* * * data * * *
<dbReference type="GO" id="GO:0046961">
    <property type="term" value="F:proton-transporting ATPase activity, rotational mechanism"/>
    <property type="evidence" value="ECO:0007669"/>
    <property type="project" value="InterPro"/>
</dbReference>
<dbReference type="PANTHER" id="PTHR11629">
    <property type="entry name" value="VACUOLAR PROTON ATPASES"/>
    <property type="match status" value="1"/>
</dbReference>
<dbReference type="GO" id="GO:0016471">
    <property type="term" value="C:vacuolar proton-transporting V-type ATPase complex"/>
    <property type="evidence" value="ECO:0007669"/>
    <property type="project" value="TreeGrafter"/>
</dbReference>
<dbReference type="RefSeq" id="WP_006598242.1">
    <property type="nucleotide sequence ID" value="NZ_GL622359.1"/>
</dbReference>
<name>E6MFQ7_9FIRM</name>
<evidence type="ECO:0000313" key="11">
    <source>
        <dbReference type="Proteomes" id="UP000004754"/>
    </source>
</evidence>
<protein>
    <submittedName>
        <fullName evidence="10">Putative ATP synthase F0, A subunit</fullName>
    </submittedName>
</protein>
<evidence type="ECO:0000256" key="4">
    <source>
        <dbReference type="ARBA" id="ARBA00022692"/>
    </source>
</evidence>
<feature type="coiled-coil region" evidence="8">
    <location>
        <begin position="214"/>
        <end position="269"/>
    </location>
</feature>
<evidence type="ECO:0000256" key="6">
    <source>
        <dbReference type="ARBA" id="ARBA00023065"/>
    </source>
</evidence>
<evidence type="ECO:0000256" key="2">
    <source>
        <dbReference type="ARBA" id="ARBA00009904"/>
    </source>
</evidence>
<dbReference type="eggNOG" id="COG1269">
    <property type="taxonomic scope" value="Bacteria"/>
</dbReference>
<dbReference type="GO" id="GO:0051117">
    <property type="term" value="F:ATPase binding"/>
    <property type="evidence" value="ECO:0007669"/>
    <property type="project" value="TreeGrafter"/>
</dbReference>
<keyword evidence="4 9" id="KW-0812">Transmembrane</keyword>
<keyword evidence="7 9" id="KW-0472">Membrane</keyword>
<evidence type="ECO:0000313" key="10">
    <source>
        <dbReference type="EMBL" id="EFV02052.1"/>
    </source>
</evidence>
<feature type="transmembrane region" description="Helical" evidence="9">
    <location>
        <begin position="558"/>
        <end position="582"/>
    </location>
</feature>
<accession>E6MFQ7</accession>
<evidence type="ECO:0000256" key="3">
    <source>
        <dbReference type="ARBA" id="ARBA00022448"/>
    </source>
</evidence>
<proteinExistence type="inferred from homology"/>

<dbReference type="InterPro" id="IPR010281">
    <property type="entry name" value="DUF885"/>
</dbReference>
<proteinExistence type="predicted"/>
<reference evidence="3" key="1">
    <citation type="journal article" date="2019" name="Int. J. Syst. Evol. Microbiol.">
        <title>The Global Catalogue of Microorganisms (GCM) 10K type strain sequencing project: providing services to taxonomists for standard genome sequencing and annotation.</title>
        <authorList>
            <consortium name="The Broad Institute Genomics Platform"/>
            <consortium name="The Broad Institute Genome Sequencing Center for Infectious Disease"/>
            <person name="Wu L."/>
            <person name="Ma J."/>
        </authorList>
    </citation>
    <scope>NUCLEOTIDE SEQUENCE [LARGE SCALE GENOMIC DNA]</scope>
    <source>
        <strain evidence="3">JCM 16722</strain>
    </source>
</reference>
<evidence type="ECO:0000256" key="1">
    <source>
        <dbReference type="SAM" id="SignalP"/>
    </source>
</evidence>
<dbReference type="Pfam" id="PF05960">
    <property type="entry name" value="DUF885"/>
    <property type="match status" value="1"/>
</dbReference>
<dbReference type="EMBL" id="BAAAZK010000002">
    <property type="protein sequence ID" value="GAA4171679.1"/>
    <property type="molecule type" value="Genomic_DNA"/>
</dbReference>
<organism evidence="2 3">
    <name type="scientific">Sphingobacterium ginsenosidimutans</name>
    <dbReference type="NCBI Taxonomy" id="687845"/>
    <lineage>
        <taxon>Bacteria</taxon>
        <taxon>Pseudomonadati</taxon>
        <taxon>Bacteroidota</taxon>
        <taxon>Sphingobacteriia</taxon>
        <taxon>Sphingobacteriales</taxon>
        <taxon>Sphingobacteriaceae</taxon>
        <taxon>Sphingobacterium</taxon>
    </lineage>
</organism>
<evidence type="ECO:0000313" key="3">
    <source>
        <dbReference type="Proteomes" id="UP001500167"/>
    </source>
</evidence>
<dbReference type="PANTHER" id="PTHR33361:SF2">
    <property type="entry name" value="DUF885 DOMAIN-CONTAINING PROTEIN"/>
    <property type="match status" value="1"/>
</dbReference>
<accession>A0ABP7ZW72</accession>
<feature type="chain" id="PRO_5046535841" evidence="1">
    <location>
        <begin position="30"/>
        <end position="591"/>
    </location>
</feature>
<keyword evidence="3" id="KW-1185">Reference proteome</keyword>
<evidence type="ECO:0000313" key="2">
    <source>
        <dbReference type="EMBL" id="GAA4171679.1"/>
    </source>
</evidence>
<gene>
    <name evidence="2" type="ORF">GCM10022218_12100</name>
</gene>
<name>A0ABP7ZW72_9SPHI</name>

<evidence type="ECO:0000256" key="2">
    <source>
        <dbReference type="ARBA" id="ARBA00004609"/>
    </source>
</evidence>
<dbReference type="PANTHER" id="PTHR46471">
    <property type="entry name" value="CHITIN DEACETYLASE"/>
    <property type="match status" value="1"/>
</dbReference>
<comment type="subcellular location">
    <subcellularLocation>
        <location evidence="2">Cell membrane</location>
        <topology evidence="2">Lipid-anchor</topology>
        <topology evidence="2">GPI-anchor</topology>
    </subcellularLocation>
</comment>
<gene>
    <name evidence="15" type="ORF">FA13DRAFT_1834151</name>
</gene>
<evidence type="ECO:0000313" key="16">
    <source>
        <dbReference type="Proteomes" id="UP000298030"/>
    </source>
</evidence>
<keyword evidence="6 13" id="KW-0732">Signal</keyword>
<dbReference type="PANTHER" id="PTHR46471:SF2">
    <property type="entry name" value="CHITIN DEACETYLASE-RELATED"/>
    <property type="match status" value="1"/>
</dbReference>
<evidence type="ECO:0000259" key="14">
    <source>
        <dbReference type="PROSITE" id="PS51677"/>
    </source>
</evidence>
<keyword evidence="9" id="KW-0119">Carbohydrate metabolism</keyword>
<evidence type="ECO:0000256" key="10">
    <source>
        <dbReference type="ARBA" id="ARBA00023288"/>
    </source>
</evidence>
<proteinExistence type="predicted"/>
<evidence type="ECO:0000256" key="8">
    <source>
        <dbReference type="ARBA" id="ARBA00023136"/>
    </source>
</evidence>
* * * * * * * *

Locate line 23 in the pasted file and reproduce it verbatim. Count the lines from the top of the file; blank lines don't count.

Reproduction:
</evidence>